Worm tales part 4: sidekick blues…
The Duck Front:
Sir Gander Duckalot, the captain and the supreme commander of the duck army was at the helm, although that doesn't really matter much because his seafaring abilities were as good as a drunken peacock is virulent, which is not much, which doesn't mean the peacock stops trying. The ship also resembled you're average drunken peacock, which means it's tried to molest every other vehicle on the river.
There is a rule, whenever heroes fail to do something; it's the sidekick who saves the day. And in cases when the hero is seasick, it is the sidekick's job to hold the bucket. The irony of the situation is that only in democracies will incompetent captains be assigned to steer a ship. And there is another rule, the hero always has a weak point, for Superman it was wearing his underwear on the outside, for Batman it was it was trying to fly and falling down, and for Spiderman it was to marry Jane, which is why we have sidekicks. Like Harry.
“Sir… maybe you should let me steer? I mean we are almost close to the rendezvous point and you're….ARRGGHHH look out for that dingy!!!” Duckenstein, one of the most faithful sidekicks you'll ever find east of Russia, was seriously thinking about mutiny as Duckalot just narrowly save his tail feathers.
“Be quiet Duckenstein, let me drive…urgghh….'tis my ship and I'll be the one to… I forget…to something,” said Duckalot, in a slur that resembled a snake trying to speak without hissing.
'Sir… you're going green again. I really think that maybe you should lie down and let me take over for awhile,” calmly said Duckenstein, while Duckalot was going all shades of green.
“Another word out of you Duckenstein and I'll consider it mutiny! Now… where's tat bucket…urghh…”
There was a period in which there was a lot of retching and wincing. We won't go there. We fear for our digestive tracts.
“Sir, you just filled up the bucket. Maybe you should go eat something I steer for a while…” tried Duckenstein again in an endearing voice.
“Never! I will now…. Uggg…” And with that he broke into a sea shanty.
TAKE ME… to the magic of the feathers on a stormy night
There comes a point in every sidekicks life that when he has to decide whether to remain a sidekick or to take arms against a sea of vomit. And he didn't like that song… and there was a handy bucket. You'd be amazed at the things buckets can do.
The Worm Front:
To Be Continued…
By Tareq Adnan and Azmir Hussain
He bounces into class on the first day of school, beaming at all the people he doesn't know. His T-shirt says 'Lettuce Pray'. He wears a cross at his neck and a Best Buddies wristband on his right arm. This is a boy with some convictions. I can tell, because he takes the seat right next to mine. He turns around, still beaming, looks me square in the eye and says, 'Hi, I'm Graham.' He mispronounces my name, as does every other person at the school. He calls me 'Shay-Taz.' He remarks on how he's not seen me around. 'Trust me, I know almost everyone here at school,' he says. It doesn't sound like he's exaggerating. He greets every person who walks through the door by name, remembers to ask them how their parents are doing and how they intend on paying off their speeding tickets.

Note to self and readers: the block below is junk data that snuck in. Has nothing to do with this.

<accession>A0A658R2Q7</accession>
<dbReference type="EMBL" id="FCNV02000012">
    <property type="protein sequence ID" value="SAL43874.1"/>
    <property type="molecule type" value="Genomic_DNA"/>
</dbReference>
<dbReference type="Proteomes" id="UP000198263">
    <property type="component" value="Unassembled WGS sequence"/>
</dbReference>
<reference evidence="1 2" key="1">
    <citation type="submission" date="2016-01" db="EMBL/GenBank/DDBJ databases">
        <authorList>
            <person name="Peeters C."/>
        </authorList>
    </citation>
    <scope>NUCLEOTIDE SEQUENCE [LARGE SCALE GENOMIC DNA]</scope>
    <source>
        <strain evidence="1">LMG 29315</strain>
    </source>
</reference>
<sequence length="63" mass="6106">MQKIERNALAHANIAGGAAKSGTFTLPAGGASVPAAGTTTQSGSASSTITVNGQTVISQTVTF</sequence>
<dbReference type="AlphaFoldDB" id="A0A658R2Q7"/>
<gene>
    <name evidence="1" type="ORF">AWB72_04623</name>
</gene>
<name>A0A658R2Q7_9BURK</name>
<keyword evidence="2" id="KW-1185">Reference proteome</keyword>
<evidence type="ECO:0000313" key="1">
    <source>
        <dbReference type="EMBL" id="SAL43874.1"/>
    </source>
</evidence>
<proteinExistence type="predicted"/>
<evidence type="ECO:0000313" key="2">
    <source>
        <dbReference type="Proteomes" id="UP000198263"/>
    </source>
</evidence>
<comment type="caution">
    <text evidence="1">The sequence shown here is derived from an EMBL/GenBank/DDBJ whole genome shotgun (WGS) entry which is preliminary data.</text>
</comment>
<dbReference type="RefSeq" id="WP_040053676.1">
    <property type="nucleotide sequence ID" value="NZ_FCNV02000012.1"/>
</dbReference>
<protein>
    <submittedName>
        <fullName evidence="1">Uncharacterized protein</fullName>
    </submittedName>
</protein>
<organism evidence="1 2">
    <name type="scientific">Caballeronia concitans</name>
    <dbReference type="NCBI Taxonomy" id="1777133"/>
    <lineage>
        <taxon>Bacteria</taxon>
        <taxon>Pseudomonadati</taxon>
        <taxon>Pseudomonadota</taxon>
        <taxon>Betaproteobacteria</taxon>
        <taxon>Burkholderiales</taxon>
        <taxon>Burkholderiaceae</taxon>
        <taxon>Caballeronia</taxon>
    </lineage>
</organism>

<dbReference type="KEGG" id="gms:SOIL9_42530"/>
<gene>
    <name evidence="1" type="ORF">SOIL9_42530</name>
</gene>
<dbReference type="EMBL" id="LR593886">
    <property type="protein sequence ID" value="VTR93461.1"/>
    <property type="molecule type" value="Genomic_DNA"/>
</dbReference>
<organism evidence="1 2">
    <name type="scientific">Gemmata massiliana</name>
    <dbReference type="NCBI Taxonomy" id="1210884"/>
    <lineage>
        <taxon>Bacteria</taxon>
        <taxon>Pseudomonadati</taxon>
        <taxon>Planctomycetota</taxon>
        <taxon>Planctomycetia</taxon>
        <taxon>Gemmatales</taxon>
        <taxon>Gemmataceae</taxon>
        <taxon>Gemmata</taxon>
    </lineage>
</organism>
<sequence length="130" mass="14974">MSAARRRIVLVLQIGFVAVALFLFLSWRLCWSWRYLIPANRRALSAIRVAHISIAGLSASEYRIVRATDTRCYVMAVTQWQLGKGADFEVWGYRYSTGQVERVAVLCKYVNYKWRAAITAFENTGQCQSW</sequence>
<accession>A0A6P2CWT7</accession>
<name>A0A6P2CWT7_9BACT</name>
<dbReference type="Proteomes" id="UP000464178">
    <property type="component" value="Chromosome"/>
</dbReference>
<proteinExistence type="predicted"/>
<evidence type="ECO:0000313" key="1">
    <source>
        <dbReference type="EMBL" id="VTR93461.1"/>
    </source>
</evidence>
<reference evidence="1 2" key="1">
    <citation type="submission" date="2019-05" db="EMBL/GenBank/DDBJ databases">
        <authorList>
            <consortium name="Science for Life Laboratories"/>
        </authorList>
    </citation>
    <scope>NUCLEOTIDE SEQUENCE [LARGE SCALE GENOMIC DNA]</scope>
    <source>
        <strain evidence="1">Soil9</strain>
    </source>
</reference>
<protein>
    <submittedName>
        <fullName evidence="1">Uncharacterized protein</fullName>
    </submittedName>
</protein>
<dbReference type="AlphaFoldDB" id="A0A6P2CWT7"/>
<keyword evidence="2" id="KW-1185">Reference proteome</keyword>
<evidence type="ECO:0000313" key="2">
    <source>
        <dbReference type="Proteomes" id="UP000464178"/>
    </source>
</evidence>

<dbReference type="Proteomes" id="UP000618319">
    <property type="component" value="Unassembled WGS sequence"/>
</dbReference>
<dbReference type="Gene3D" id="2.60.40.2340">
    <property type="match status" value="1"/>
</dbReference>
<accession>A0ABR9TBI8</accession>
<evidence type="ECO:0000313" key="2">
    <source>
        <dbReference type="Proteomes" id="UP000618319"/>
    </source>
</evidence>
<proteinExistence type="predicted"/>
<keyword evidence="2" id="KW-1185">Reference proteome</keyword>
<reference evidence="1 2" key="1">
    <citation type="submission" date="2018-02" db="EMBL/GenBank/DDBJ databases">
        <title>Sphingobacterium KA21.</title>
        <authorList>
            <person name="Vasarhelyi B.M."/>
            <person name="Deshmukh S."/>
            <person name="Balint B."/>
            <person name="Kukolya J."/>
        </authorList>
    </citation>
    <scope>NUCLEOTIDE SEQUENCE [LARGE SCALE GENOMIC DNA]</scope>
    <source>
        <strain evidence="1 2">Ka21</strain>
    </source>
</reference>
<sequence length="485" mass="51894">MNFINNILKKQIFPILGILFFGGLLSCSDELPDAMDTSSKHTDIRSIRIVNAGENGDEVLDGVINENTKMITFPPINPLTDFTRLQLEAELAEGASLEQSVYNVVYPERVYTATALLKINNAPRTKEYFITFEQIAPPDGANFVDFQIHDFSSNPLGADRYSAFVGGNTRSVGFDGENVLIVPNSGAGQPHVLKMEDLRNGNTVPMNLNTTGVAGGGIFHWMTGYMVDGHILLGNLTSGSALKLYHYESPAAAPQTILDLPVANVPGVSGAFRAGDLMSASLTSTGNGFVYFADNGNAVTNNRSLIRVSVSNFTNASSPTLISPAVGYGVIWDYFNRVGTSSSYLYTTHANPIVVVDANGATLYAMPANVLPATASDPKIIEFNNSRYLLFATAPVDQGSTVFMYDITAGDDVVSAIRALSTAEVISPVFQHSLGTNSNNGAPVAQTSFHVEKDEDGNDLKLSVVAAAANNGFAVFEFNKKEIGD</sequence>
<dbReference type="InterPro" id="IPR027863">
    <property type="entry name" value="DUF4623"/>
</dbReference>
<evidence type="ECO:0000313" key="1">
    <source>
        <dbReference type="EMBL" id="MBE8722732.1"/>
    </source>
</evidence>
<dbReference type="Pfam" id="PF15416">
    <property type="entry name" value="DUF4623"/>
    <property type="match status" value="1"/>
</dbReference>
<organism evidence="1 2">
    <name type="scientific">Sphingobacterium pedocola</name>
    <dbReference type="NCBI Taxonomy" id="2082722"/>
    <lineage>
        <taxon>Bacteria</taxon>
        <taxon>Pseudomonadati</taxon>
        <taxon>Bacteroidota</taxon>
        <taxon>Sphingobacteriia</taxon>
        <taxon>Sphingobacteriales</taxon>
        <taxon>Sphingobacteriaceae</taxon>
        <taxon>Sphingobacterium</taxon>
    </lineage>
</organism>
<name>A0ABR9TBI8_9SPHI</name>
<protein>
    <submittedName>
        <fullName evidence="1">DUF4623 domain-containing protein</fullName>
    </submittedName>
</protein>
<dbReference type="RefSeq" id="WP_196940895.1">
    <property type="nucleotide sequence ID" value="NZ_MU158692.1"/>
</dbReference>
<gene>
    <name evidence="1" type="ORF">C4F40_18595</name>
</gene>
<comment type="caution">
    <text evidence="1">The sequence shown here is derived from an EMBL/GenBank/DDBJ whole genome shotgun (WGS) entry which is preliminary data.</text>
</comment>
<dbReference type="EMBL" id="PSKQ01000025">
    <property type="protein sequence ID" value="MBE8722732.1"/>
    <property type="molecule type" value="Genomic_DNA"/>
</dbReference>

Gregarious, affable, convivial. This boy is everything. A month later, I see him on the news. One of his best friends, Eric, has been crowned Homecoming King. Eric has cerebral palsy, and one of the local news stations is interviewing Eric on his big win. Graham's on the sidelines, ready to cheer Eric on. 'He's the kindest person I know,' Graham says, and once again I am struck. The words that come out of Graham's mouth are nothing surprising. What grabs me, though, is how earnest he looks while he is saying them.
He does everything he does with an enthusiasm that one doesn't get to see much. He takes strange encounters at Whataburger and fender-benders with the same air. 'So, guess what happened to me today,' he announces to no one in particular, but soon enough almost everyone is hooked.
It is not just the students. Teachers adore him, too. They can't help it. Graham spends most of his waking hours at school. 'I should get paid for what I do,' he jokes. He is in almost every school group starting from Student Council, right down to Earth Club. I ask him where he gets time to breathe. 'I wish I knew,' he tells me. 'I wonder how come I'm still standing.'
And when he's not zipping around on his gangly legs trying to make the world a better place, he takes the time out to shake things up. I have seen him bust a move or ten, while queuing up to hand over a quiz or standing in the cafeteria or to get our picture taken for the yearbook. He knows the entire cheesy dance moves of the ages. He's even won Mr. CHHS show with his evolution of dance. 'This is how you do the Pancake,' he tells me one day, and shows me just how to dance it out. Another morning, I see him outside the attendance office, demonstrating his talent show-winning 'Yes' dance to anyone who'd care to watch. He does it. He does it all, and comes off the better for it.
The other day while we are sitting in AP US History, Graham turns to me and asks if I would like to be one of his campaign managers. He's running for the President of the student council. I am flattered, more than he can ever tell, but I refuse. I don't know most people at school, I tell him. 'I'm sure you'd do a great job,' he assures me. Once again, his earnestness catches me off-guard.
He'll certainly have my vote.
By Shehtaz Huq
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